Simple fitting rooms in the Mission Thrift Shop in Ottawa

If you could take something home and return it, it would make it slightly less inconvenient but nearly all thrift shops are “all sales final.” (Evil) Value Village does allow you to return an item within 2 weeks but not for refund nor for store credit: you must find something of equal value on the day you return the item. This is pretty smart on their part because typically, you end up spending even more.

Bought three capris today at MCC Centre Thrift in Abbotsford. The ones I’m wearing fit great, the other two, not at all, so they’ll be going back!

So, mostly, you hold up a piece of clothing in front of a mirror, you stretch it across your body, and you guess. Given that most of your purchases are cheap, you’re willing to take the risk, and you justify it by telling yourself that you’re making a donation to charity. I’ve only recently returned to thrift shopping (mostly because of my own pandemic-caused, mental health anxiety issues) and in 3 shopping excursions I’d say I’ve gotten it right 50% of the time. Given that I return the items back to the thrift shop from which I’ve purchased them, that’s a pretty sweet deal for the thrift shop.

And since I genuinely support the charities that these shops represent, I’m mostly okay with that. But I think that at the end of the pandemic, I’d like to see fitting rooms return.

What do you think?

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Pledge to Thrift

This fun image I shamelessly borrowed from MCC Thrift’s Facebook page! you should follow them!

An MCC Thrift post this week reminded me that this week is Fashion Revolution Week, tomorrow (April 22) is Earth Day, and it’s time to take the #ThriftFirst pledge. All of these events remind us that if we want to live in a better world, then we have to do our part to make it so.

The Bangladesh garment factory, just after its collapse.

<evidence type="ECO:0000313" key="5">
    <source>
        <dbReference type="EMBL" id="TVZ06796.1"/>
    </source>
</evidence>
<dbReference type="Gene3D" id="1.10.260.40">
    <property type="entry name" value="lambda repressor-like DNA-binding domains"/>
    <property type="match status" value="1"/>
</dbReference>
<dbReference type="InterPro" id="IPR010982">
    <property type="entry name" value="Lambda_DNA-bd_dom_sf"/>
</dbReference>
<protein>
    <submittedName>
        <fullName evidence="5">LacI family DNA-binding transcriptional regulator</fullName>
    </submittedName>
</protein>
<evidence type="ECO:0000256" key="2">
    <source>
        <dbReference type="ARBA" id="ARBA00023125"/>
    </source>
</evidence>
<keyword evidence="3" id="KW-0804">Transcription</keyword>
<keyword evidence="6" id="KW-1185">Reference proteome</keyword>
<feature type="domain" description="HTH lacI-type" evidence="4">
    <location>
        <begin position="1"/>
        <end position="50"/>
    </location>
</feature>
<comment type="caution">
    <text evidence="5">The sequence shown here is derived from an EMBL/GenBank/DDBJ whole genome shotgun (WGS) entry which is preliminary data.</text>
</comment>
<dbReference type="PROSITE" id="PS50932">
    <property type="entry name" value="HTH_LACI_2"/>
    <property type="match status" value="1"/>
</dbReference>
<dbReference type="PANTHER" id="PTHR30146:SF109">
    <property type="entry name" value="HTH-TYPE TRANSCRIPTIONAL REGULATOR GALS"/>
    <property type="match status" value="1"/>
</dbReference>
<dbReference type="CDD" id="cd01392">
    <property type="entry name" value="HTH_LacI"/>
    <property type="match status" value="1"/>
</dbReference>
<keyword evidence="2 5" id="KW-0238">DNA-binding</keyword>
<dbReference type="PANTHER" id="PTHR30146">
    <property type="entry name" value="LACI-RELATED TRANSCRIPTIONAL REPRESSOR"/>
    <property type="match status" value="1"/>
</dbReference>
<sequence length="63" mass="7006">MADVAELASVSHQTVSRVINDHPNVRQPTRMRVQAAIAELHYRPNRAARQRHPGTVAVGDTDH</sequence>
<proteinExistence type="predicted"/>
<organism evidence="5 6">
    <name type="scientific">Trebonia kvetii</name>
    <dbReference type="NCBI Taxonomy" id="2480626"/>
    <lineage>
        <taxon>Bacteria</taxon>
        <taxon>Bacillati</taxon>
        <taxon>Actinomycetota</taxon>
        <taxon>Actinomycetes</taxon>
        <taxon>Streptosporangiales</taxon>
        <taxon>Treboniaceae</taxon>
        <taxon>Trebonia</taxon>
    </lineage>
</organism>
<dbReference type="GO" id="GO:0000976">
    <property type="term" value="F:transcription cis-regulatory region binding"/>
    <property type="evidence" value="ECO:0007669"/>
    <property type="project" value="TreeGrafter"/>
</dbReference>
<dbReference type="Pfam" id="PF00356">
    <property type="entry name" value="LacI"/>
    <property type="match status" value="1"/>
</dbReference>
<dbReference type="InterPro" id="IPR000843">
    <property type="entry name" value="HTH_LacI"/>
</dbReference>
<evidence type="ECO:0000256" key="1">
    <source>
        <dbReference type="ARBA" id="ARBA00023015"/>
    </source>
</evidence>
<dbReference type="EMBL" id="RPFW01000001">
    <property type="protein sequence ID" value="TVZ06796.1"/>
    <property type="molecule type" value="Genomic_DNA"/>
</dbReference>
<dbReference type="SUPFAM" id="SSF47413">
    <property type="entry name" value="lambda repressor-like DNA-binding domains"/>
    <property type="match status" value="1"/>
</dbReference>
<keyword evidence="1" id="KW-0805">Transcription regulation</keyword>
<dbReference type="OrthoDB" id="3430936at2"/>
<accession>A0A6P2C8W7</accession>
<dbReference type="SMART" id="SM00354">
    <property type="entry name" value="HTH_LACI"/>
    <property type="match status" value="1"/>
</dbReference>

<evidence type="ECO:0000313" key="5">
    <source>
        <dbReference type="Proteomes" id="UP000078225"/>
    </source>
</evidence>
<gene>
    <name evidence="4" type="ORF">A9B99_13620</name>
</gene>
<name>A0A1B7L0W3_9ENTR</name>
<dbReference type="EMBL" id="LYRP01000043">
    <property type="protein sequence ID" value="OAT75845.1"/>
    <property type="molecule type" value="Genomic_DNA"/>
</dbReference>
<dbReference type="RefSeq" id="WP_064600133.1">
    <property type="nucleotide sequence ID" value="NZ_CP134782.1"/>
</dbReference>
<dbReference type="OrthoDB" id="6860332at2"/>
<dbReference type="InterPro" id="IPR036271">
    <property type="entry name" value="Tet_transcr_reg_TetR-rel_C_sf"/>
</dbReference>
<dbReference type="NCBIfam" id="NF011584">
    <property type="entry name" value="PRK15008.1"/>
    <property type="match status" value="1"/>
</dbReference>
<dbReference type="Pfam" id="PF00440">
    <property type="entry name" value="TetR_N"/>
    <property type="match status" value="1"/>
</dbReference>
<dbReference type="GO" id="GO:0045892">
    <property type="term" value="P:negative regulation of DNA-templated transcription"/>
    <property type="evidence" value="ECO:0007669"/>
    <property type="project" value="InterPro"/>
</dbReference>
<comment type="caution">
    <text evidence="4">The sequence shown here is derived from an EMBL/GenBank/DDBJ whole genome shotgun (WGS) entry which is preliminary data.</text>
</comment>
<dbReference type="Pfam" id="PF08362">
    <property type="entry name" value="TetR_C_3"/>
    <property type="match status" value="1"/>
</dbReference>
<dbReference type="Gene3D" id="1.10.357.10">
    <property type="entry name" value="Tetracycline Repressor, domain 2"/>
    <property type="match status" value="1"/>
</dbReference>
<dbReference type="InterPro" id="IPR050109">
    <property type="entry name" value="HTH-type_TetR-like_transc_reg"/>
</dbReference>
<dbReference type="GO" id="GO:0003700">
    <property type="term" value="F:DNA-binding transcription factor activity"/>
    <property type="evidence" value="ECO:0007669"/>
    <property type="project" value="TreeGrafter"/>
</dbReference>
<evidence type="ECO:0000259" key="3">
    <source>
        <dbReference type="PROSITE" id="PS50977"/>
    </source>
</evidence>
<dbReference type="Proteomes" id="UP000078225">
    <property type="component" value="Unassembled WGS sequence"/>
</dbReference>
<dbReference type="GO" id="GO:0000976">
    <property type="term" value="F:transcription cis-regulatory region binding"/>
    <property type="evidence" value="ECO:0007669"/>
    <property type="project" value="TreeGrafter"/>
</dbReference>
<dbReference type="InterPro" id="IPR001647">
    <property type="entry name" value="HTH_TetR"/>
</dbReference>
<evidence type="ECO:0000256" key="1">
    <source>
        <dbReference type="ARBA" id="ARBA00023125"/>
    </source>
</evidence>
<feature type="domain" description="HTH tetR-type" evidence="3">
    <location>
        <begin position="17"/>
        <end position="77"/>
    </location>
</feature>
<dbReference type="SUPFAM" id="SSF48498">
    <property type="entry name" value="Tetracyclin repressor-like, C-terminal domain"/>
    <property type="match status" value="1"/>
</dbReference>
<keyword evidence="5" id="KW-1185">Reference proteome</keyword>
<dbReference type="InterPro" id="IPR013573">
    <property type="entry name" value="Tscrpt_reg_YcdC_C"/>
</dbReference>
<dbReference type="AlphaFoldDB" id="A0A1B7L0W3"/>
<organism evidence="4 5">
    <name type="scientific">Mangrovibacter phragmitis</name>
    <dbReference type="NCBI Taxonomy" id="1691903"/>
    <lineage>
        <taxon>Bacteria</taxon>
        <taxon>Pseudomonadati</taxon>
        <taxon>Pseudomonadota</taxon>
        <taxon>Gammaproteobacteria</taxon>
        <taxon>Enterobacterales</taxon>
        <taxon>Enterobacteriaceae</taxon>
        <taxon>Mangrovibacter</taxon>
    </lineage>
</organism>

Fashion Revolution Week began after the Rana Factory collapse in 2013 that killed more than 1000 sweatshop workers toiling away in unsafe conditions to create cheap clothing that we demand.

Me, privileged enough to hike the Quiraing, Isle of Skye, Scotland, one of the most pristine places I have visited

Earth Day reminds us that we must behave differently if we want to save our planet. Given that we have no other place to live, you’d think we’d take that more seriously.

And the Thrift First pledge is a reminder that the choices we make are part of protecting both people and planet. The Thrift First pledge is exactly that – a pledge to choose thrift first when making a purchase.

this is the first sweater i ever bought at a thrift shop with my own money. cost me a buck.

If you visit the “about” section here or read my first blog post, you’ll find the words I wrote when I launched Thrift Shopper for Peace in 2011. I shared the many reasons that I choose thrift first. Thrifting is good for the environment because it reduces waste and diverts things from the landfill. Thrifting supports charitable work in your neighbourhood since most thrift shops are set up by charities to support their ministry. Thrift encourages volunteerism, since most shops (the best ones, I think) are primarily staffed by volunteers – good for the community, good for one’s mental health, and good for the charity they serve. The bonus, of course, is that you also save money.

Thrift is a way of life for me so taking the Thrift First Pledge was not a hardship but it was a good reminder that this is important. When you take the pledge, your challenge is to commit to reducing textile waste by looking for clothing before you think about purchasing new clothing for a year. MCC will send you a guide to thrifting and you’ll have a chance to win a gift card to an MCC Thrift Shop (so this perk is for those living in North America). Their website has lots of helpful tips and information about the impact that thrifting makes.

Friends, this is such a simple way to make a real impact in the world. If you’ve never shopped thrift before, read my second blog post – shopping thrift is different from shopping retail; think of yourself as a treasure hunter! Take the Thrift First Pledge and see for yourself what a difference it can make!

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Adventures in Paska

I baked paska this weekend. I don’t do this every year like some of my friends do; that’s because my first experience with this traditional, Mennonite sweet bread was a mitigated disaster. As I look back on that, I realize that it had a lot to do with lack of experience… and possibly old yeast.